Some think that the handouts from taxpayers are also impairing the quality of European venture capitalists’ investments. The EIF alone has sunk more than €3.8 billion into 260 venture funds, but provides no data on how its investments have fared. Ho-hum entrepreneurs whose firms only launch because of government backing (and dud firms that would have folded long ago without it) drive down average returns. Meanwhile, funds relying on private capital have to pay more to outbid government-backed rivals.
European funds have poor returns in part because they sell companies too early, missing out on bumper returns that come from placing longer-lasting bets. Government money spurs such conservatism: it is better for a fund to “bank” a good deal and guarantee access to later dollops of government cash than to roll the dice again. Such thinking horrifies private investors.
Several European startups have successfully launched initial public offerings recently, including King.com, which makes an addictive game called Candy Crush Saga, and Criteo, an advertising-technology firm. But both had been backed by American as well as European money, and have listed their shares in America. They may soon be joined by Spotify, a trendy music service that has been European VC’s poster child. Many bright Europeans continue to flock to California before they even start their businesses.
It is not that Europe has no need for innovative startups and the jobs they bring—just the opposite. But entrepreneurs say there are better ways of boosting their chances than dollops of taxpayers’ cash. “We have labour laws designed for workers in large corporations, they don’t work for startups,” says Niklas Zennstrom, a founder of Skype who now runs an (EIF-backed) venture fund. Tax laws in several EU countries make it hard to pay staff with stock options, a standard carrot for American startups. Rules about procurement often favour established firms. More broadly, Europe’s staid business culture is too slow to forgive failure, in contrast to America where setbacks are celebrated as a necessary staging point to success.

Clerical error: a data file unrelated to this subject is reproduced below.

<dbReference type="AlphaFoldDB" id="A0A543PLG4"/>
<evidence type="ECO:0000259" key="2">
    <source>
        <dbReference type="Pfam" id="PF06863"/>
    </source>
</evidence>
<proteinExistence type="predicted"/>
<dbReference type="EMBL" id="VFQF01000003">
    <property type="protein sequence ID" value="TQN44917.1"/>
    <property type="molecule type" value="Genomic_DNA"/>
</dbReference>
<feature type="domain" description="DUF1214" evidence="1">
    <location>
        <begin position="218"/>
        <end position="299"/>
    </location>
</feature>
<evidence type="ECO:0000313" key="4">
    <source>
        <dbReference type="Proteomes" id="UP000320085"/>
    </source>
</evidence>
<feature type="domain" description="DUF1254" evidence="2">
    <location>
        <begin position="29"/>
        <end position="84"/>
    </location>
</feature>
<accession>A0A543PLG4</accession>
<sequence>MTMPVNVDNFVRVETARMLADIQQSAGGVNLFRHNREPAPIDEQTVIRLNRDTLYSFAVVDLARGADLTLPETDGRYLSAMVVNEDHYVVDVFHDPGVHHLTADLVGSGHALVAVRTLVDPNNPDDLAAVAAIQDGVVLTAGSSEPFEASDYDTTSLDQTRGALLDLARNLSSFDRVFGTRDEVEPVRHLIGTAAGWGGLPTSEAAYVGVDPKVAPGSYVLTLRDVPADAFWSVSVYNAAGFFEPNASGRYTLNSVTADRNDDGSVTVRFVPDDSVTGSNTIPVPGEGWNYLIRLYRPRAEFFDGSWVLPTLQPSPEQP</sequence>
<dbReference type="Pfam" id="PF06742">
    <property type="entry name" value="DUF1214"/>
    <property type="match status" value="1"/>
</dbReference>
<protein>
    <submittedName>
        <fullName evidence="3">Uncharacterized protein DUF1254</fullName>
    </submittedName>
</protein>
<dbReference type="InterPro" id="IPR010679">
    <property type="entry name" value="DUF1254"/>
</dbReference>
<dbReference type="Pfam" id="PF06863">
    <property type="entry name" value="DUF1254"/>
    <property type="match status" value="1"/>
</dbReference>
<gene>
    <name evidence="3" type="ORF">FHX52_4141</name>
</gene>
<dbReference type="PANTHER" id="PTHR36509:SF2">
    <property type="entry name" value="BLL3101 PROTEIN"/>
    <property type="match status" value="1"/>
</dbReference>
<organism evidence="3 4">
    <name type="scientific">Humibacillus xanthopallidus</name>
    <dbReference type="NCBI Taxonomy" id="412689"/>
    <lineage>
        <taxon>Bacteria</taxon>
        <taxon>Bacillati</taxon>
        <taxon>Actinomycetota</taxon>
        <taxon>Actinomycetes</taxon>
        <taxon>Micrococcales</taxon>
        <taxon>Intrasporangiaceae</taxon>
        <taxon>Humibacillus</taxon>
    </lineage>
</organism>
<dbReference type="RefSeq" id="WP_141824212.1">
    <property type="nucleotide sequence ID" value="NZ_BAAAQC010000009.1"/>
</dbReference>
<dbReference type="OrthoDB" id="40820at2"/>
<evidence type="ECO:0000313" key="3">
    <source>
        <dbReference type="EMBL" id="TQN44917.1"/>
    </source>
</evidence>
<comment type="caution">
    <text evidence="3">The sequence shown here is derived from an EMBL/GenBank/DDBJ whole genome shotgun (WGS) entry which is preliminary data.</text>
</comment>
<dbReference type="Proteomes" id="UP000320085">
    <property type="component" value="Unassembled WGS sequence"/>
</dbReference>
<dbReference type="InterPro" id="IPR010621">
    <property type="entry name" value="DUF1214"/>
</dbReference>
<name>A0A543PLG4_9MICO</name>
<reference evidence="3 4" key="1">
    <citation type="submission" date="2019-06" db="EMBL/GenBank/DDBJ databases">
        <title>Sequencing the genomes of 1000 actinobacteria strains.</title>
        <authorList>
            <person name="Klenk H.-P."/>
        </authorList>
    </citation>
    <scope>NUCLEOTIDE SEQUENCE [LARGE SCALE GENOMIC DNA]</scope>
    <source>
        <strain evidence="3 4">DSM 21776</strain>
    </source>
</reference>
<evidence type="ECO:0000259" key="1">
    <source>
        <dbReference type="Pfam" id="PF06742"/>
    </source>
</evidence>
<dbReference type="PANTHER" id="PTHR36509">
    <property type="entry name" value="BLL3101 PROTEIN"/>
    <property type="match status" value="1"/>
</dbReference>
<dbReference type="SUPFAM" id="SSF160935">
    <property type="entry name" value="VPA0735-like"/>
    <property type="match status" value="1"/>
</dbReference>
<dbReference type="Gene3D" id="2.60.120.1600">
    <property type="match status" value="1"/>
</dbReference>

Josh Lerner of Harvard Business School compares doling out public-sector cash, EIF-style, to serving a main dish before the table is set. Governments the world over have long backed innovation, for example through public funding of universities. Silicon Valley thrived in part due to bloated defence spending from the 1940s onwards. But that is altogether different from Europe’s approach of picking the firms that pick the winners. Better to make entrepreneurialism pay than to subsidise it.
European venture capital: Innovation by fiat | The Economist




April 25, 2014

The #SuperHeroes #RealEstate edition Heroic Homes: 35 Hideouts You Wish Were Real

I guess I'd be happy with the Avengers Mansion on 5th Avenue in NYC...

Or the BatCave



Heroic Homes: 35 Hideouts You Wish Were Real





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Check it out on The MasterTech Blog

April 24, 2014

#France: #Uber, #SnapCar And Others Won’t Be Able To Use #Geolocation @TechCrunch

They just don't get it!!! There's no way France will ever advance if they keep falling prey to all these stupid interest groups that have no other aim than to protect their little turfs. 

Uber, SnapCar And Others Won’t Be Able To Use Geolocation In France

Thomas Thévenoud had an impossible job — he was the French deputy in charge of finding an agreement between urban transportation startups and taxi unions in France. He just announced his report to those companies, and it will become a law in the coming weeks. But some of the 30 points are highly controversial. For example, Uber, Chauffeur-Privé, LeCab and others won’t be able to use your phone’s GPS in France.